Do you have information about revolving door appointments involving Australia’s weapons industry? It’s time to speak up and contribute to a new database set to expose corruption.
The long-term goal of creating a database that reveals the extent of the revolving door in Australia between the weapons industry and the government/military/public service is set to become reality.
The Jan de Voogd Peace Fund has awarded a grant to cover the required research and development.
At a time of decreasing transparency and accountability for record spending on armaments, the need for this database has never been greater. AUKUS alone is expected to cost Australian taxpayers more than $350 billion. Exposing the insidious links between weapons corporations and the public sector is essential. Before an egregious practice can be stamped out, it must be documented. Hence, this project.
When senior people depart politics, the military, or the public service for roles in the weapons industry they take with them extensive national and international contacts, deep institutional knowledge, and privileged access to the highest levels of government. This entrenches the undue influence of the weapons industry on government decision-making, which undermines integrity and opens the door to corruption.
The Grattan Institute described the revolving door problem thus:
…firms that employ former government officials are more successful at getting meetings with government. Relationships matter in politics because they affect both the opportunity to influence and the likelihood of influence. Individuals with personal connections are more likely to get time with policy makers and a sympathetic hearing when they do…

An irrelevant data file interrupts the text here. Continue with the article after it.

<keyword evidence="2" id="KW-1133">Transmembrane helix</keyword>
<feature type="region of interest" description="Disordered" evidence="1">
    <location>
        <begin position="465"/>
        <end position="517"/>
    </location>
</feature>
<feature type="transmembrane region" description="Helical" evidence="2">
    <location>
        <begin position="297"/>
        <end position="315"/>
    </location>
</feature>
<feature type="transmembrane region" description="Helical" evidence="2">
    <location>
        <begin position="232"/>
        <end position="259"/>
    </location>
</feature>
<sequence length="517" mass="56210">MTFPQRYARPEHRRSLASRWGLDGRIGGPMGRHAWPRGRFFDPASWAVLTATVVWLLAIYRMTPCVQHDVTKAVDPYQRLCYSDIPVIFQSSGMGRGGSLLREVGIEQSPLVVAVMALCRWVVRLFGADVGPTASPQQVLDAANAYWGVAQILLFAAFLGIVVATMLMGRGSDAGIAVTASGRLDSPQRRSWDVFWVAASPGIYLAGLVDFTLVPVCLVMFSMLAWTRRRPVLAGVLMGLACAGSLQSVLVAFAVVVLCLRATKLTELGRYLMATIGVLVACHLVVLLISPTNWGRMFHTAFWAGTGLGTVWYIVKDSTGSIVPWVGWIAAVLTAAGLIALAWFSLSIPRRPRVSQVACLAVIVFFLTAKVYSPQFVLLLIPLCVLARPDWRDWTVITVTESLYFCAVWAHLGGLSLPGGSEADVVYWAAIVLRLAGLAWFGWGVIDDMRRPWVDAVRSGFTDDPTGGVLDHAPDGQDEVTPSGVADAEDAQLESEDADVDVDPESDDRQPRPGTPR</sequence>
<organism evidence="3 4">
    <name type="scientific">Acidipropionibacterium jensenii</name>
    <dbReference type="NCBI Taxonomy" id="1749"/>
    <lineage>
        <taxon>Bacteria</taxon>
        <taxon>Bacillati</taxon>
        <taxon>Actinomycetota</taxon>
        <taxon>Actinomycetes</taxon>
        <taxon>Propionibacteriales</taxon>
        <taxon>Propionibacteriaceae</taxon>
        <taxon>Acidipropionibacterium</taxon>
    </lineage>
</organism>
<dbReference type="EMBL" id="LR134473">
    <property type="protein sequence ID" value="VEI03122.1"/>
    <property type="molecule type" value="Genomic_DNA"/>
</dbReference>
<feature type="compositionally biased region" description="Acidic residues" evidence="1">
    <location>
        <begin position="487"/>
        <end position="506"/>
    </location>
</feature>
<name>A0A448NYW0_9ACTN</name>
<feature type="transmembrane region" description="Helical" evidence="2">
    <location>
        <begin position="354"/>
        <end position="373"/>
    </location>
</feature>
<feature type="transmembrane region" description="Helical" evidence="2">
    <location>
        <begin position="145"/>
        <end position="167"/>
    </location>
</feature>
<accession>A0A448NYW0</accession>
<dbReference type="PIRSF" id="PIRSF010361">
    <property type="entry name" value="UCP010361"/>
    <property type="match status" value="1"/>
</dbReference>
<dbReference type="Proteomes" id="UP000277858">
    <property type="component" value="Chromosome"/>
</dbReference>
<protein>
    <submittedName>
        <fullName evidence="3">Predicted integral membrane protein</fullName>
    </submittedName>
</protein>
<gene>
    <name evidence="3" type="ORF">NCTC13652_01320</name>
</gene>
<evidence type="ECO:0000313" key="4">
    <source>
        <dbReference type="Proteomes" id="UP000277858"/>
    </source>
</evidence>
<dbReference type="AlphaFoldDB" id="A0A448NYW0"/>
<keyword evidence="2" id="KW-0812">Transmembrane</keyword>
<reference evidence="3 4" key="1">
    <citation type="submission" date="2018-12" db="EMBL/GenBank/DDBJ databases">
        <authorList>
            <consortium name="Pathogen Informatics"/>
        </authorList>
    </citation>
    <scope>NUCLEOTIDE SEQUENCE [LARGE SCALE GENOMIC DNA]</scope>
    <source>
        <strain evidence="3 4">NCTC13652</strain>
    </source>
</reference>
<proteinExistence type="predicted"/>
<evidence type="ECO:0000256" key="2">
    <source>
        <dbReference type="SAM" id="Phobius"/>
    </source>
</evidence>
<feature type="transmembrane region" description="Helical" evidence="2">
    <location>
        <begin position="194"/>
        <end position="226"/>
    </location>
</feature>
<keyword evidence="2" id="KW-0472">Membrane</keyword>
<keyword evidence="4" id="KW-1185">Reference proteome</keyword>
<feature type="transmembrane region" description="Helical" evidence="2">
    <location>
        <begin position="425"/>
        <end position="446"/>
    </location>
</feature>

This is why hiring or employing people with the right connections can ‘buy’ influence.
The database will document revolving door appointments from the year 2000 on. While it is modelled on the Project On Government Oversight (POGO) Pentagon Revolving Door website, my Undue Influence project will include more information. Short articles will accompany key entries to help explain the context and significance of appointments.
Users will be able to search by individual or by company. Some individuals will have multiple revolving door appointments, which speaks to the power of this database. The entangled web of appointments across numerous companies will be revealed. Searching by weapons company will provide a list of former public officials hired by that company.
Evan Predavec, the project’s technical specialist and website/ database creator, is the founder of Political Gadgets, a website that makes government and related information accessible.
Jan de Voogd Peace Fund
When he died in 2021, Jan de Voogd, a Quaker, bequeathed his estate to projects that foster peace and social justice. The bequest is administered by the NSW Regional Meeting of the Religious Society of Friends (Quakers).
Jan de Voogd’s father started work as a Japanese-Dutch translator before becoming a diplomat. Jan was born in Japan in 1932. After living in several countries during and after the war, the de Voogd children came to Australia where Jan became active in peace work in the 1960s through the anti-nuclear movement. A keen sailor, he built small boats that he would sail on Sydney harbour along with a flotilla of activists to meet, and protest at, the arrival of nuclear-capable military vessels. His commitment to peace and social justice activities is discussed here.
The terms of the grant require an incorporated entity to receive the funding. Undue Influence thanks the Medical Association for Prevention of War (MAPW) for auspicing this project. Since its foundation in 1981, MAPW has advocated for the redirection of the world’s resources away from war and towards peace, health and social justice.
The database will be launched by 29 February 2024.
If you have information about revolving door appointments involving Australia’s weapons industry, please email me at firstname.lastname@example.org (encrypted). Subscribe to Undue Influence to receive updates.